Batresh meets a human man
Batresh planned to return to town after nightfall. She hoped to find a hotel, maybe go to restaurants and movies. She knew she should learn the local culture and connect with humans. She would need a car. She should understand the proper, respectable behavior of a single woman her age. Downloads had warned her about this time period. She did not want to attract the wrong kind of attention.
Sensors showed her that few of the houses in this part of the community were connected to electric power lines. She reasoned that people with no electricity would use oil lamps, and entertain each other by telling stories and playing instruments. This is how the people in her village had done. She had seen a guitar in the boy’s home.
She returned to the sensor display to find the boy outside. He was crying, scratched and bruised. His knee was bleeding. She moved to sensors inside the house. She saw the father asleep on his bed. There was a khaki cap on the floor. The same one the father had worn earlier in the day. On the cap, above the bill, was a brass colored, metal decoration. If she had looked closer, she would have seen speckles of blood on the metal.
She sent messages to the Elders, reporting her arrival. She asked for updates from the temporal portals. Timelines were unpredictable. A small event could have wide ranging ramifications. One could never predict consequences of actions. She knew her presence here might change nothing, but alternatively, could change everything. She would check for changes in the timeline daily. The presence of the Potacas, the little men from the day before, could certainly change the future. She hoped to counter their hostile actions, at least where the boy, Dennis, was concerned.
For some reason, a number kept coming to her awareness, something buried, not fully formulated -- pieces of information from the downloads, perhaps? The number 2032 — she kept seeing this. She found herself saying the number aloud, for no reason. Why was this significant? Finally, she sent a message to the Elders. Would something happen in 2032? What was happening now, at 1962, at this strange place? Were there any changes since her arrival?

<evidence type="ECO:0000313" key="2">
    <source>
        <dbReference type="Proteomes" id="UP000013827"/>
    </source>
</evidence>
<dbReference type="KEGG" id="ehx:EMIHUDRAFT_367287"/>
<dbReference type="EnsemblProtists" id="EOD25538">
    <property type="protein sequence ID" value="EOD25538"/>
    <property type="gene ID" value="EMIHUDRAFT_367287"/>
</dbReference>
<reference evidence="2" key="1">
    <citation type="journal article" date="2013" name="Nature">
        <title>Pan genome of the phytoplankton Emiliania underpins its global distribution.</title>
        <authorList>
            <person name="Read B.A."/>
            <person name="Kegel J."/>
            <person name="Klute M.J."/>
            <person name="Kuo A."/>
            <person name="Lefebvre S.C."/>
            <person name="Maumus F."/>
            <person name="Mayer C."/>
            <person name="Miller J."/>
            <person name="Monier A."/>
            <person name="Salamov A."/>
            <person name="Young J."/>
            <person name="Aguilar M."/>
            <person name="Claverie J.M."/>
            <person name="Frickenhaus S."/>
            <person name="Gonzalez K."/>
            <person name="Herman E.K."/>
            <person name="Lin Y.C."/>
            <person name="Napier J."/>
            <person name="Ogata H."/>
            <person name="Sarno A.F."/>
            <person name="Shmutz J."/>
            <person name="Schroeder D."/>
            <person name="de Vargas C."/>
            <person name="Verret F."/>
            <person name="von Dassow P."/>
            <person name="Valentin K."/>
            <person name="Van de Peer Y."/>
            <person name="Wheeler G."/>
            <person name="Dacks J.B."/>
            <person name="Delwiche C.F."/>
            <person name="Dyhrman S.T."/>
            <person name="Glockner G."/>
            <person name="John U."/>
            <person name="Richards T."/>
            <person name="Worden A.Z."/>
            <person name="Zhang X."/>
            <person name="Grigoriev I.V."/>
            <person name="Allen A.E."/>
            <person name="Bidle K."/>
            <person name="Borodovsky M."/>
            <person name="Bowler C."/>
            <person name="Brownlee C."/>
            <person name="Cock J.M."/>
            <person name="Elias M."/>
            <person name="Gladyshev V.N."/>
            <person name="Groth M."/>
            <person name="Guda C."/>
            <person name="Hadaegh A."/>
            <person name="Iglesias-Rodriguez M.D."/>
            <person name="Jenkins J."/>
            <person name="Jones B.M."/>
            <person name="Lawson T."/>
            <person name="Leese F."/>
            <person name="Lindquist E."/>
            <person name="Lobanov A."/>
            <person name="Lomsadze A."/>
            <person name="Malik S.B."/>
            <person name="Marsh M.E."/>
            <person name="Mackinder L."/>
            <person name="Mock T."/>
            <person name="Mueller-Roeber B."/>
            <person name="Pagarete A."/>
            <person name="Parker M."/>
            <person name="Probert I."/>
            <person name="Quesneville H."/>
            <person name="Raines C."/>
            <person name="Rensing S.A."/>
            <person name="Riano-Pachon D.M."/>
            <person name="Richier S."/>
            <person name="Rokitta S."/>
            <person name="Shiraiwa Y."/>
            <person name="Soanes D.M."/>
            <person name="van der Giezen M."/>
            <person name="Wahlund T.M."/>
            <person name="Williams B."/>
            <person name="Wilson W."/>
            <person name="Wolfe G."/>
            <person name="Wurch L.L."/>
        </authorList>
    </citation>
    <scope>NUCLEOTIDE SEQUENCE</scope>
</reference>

She sat in the vessel, receiving information. The Jovian Temporal-Portal sent updates to her console:
* topography at the Yellowstone caldera bulged unexpectedly, Tayamni geologists were summoned
* the Potacas, had developed advanced technology, investigations were underway
* a riot at a southern university would instigate a new Civil War, specialists in Southern culture were arriving at Oxford, Mississippi
* the Soviets were working on an advanced weapon, and
* the boy Batresh is here to save, would die within three months
She sat forward, and focused on a branch moving independently from other branches in the forest. The wind was still, yet this one branch moved, as if it alone had caught a gentle breeze.
She knew her mother would not know her, in this new life, in the body of the little boy. The downloads prepared time travelers for various destinations. That is the reason her people traveled across the centuries, to stop catastrophes before they happened. But, surely she needed more preparation than simple warnings. She was a Nurturer, not a warrior or a scientist. How could she prevent a disaster? What if she failed? She was afraid.
She sent messages to her sister and to Amun. She didn’t know where they were, which time period, what they were doing. She didn’t even know whether they would receive her messages. She asked for more information about the boy’s death. But, she received scant replies. Either the Elders wished to withhold information from her, or they had no answers.
As night fell, a cacophony of insects and frogs obscured all other sounds in the woods. Placing her hand on a receiver, the ship read her thoughts and rose silently. Again, unnoticed by human communities beneath her, the vehicle glided back towards the fairgrounds.
It was just after dark, as she walked to the center of town. The heels that pinched her feet the day before were more comfortable now. Within a quarter of an hour, she approached a brick building displaying a pink neon sign that read, “Hotel Tupelo.” A billowed, circular awning protected the front door. She approached a middle aged woman wearing cat-eye glasses behind the counter. The woman examined her suspiciously, looking her up and down. “Are you from around here?” she asked, not smiling.
A short time later, Batresh reached the room, turned the key, and entered. A young black man carried her suitcase. He flicked on a light switch by the door. The little room was illuminated with yellow light.
She tipped the young man. “Thank you Ma’am. Have a good evenin’,” he offered with a smile. He closed the door and left her in the warm, airless room. Sitting on the bed, she felt isolated. She was alone in a foreign land. She opened her suitcase. Finding a fabric covered pocket on the inner lid, she located a panel hiding a small compartment. Within, several small disks were lit in blue colors. She whispered, “Show me the boy.” Immediately, a thin square of light appeared. It was a display showing her an interior room of the boy’s home. He sat on the floor watching his parents as they played guitars and sang, “You are my flower, that’s bloomin’ in the mountain for me.” The mother, Betsy, sang harmony and played rhythm, the father, Edward, took the melodies. The beast around the father was dimmed.